In the meanwhile, Catherine continued to place upon the table the slender preparations for the meal of a recluse, which consisted almost entirely of colewort, boiled and served up in a wooden platter, having no better seasoning than a little salt, and no better accompaniment than some coarse barley-bread, in very moderate quantity. The water-pitcher, already mentioned, furnished the only beverage. After a Latin grace, delivered by the Abbess, the guests sat down to their spare entertainment. The simplicity of the fare appeared to produce no distaste in the females, who ate of it moderately, but with the usual appearance of appetite. But Roland Graeme had been used to better cheer. Sir Halbert Glendinning, who affected even an unusual degree of nobleness in his housekeeping, maintained it in a style of genial hospitality, which rivalled that of the Northern Barons of England. He might think, perhaps, that by doing so, he acted yet more completely the part for which he was born — that of a great Baron and a leader. Two bullocks, and six sheep, weekly, were the allowance when the Baron was at home, and the number was not greatly diminished during his absence. A boll of malt was weekly brewed into ale, which was used by the household at discretion. Bread was baked in proportion for the consumption of his domestics and retainers; and in this scene of plenty had Roland Graeme now lived for several years. It formed a bad introduction to lukewarm greens and spring-water; and probably his countenance indicated some sense of the difference, for the Abbess observed, “It would seem, my son, that the tables of the heretic Baron, whom you have so long followed, are more daintily furnished than those of the suffering daughters of the church; and yet, not upon the most solemn nights of festival, when the nuns were permitted to eat their portion at mine own table, did I consider the cates, which were then served up, as half so delicious as these vegetables and this water, on which I prefer to feed, rather than do aught which may derogate from the strictness of my vow. It shall never be said that the mistress of this house made it a house of feasting, when days of darkness and of affliction were hanging over the Holy Church, of which I am an unworthy member.”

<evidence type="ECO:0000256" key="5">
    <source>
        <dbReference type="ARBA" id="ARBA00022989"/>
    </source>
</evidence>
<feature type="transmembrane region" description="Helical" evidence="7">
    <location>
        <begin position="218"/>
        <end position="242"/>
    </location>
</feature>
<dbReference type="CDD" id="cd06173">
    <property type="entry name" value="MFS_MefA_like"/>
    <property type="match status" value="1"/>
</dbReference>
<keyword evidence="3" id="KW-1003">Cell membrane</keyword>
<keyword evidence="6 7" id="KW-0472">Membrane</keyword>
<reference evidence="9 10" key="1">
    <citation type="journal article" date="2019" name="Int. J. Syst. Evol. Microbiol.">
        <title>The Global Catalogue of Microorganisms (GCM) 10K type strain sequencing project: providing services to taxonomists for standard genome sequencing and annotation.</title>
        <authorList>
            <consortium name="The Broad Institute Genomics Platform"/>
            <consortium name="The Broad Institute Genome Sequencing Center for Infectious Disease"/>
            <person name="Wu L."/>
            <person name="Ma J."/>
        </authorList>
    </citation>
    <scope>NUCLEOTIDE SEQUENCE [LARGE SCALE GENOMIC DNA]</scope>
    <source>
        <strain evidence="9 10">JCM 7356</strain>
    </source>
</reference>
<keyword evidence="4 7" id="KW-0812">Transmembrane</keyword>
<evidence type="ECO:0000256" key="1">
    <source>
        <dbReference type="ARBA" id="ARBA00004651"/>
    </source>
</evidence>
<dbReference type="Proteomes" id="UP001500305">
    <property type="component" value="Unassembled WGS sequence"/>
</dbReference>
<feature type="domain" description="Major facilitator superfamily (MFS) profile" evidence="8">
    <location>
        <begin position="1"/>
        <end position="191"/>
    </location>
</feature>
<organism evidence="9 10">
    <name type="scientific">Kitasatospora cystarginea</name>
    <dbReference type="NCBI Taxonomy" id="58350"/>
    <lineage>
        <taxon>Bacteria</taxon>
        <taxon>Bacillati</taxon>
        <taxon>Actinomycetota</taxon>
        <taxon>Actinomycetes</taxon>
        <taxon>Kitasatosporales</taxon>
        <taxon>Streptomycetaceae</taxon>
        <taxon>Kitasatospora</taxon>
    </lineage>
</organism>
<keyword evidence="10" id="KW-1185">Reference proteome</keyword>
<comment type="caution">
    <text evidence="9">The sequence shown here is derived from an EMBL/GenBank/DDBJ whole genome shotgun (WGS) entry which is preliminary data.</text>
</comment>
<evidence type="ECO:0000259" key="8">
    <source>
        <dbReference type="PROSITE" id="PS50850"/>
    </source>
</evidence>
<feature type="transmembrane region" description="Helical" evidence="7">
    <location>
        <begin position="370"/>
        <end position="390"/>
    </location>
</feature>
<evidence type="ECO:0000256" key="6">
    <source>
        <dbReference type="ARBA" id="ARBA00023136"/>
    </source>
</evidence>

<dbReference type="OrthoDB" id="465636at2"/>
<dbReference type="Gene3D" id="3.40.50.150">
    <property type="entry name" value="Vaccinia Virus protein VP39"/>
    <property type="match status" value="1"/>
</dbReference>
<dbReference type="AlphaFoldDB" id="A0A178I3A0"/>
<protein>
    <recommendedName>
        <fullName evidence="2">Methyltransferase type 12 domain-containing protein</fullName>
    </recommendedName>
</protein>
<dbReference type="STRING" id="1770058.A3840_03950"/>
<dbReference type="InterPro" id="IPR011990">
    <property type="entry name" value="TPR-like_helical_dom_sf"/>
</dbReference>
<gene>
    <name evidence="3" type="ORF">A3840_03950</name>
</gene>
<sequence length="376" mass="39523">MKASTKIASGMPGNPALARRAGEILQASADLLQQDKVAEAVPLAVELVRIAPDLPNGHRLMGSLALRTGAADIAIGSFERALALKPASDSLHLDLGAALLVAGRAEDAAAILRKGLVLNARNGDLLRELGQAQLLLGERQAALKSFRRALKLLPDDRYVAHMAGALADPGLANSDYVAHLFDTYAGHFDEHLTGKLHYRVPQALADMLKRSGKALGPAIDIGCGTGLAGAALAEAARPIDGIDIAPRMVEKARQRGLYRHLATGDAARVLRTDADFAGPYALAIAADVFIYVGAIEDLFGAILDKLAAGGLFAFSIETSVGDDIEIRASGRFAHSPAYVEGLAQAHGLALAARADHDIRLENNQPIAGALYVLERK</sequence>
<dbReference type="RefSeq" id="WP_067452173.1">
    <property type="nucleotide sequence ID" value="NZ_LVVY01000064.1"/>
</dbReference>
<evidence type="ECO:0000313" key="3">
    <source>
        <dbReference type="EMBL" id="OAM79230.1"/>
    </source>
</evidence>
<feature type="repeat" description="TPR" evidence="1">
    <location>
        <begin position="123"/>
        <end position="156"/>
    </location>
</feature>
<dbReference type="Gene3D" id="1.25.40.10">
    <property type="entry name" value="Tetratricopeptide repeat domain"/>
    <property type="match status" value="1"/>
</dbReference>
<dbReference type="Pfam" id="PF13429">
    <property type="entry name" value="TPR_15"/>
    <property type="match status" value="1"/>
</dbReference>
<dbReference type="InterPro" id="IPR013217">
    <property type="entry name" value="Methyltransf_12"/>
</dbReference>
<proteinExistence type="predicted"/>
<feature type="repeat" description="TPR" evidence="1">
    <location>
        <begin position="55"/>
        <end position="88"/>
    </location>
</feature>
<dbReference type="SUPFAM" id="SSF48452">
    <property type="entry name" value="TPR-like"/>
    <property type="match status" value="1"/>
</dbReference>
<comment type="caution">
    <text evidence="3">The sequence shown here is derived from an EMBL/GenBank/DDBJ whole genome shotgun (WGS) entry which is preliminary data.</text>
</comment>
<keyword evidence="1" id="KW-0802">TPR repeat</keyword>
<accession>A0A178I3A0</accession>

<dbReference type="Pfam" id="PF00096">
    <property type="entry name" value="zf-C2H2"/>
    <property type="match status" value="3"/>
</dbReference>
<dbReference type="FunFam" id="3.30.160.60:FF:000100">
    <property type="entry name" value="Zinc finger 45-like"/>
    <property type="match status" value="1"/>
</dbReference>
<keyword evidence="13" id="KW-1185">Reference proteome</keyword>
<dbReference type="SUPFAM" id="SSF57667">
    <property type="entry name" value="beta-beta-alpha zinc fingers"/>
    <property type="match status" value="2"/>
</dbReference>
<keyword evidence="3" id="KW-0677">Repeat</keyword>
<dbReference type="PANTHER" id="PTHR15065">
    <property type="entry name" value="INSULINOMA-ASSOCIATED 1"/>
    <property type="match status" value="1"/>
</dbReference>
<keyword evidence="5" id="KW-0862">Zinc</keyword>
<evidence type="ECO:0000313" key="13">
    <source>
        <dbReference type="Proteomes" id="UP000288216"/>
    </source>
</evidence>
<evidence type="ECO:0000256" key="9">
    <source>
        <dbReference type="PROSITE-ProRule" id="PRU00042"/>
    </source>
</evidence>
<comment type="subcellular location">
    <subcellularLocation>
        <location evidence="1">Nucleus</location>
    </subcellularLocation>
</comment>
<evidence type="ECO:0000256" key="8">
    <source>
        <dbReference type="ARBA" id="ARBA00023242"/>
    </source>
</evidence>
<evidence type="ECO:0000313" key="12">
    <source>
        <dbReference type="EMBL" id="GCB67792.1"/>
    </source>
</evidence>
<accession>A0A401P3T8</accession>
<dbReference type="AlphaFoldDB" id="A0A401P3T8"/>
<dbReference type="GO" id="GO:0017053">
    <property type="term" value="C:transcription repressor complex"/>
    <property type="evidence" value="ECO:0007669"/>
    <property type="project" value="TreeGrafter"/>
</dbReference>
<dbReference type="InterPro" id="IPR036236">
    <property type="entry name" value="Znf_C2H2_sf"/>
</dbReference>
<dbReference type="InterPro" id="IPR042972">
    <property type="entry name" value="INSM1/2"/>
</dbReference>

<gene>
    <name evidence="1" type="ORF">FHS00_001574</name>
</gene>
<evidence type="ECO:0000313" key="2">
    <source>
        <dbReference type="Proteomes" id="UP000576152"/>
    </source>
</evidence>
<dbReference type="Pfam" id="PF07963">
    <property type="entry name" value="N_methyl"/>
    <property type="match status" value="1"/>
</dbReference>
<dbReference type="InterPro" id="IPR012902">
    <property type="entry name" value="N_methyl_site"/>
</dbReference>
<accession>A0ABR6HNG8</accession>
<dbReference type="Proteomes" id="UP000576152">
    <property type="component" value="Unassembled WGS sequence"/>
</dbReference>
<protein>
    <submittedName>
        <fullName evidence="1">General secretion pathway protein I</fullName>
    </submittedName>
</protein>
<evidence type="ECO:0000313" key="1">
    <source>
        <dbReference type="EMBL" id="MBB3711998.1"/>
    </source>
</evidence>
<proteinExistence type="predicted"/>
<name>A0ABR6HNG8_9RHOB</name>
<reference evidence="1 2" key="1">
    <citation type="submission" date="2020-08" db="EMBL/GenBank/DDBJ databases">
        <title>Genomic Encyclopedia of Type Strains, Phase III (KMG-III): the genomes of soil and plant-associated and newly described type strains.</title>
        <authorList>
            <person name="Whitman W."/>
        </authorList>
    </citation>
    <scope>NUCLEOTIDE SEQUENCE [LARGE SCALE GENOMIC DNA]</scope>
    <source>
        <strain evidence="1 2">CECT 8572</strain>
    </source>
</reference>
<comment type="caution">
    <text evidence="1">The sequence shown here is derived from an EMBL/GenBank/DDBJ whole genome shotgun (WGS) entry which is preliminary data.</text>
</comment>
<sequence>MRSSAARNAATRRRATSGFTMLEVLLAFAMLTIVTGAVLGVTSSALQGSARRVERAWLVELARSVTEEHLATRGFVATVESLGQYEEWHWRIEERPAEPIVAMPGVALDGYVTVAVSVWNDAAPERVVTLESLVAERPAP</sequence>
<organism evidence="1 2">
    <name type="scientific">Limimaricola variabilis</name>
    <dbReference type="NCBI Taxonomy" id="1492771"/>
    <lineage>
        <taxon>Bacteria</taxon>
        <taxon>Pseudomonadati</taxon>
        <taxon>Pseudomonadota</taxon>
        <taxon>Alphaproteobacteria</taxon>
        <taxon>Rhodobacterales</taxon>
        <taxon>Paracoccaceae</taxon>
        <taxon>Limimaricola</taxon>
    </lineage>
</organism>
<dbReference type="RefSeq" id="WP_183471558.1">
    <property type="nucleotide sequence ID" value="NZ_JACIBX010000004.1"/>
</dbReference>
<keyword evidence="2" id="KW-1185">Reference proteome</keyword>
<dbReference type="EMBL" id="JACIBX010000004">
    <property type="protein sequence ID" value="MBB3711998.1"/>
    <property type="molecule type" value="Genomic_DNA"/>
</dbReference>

“Well hast thou said, my sister,” replied Magdalen Graeme; “but now it is not only time to suffer in the good cause, but to act in it. And since our pilgrim’s meal is finished, let us go apart to prepare for our journey tomorrow, and to advise on the manner in which these children shall be employed, and what measures we can adopt to supply their thoughtlessness and lack of discretion.”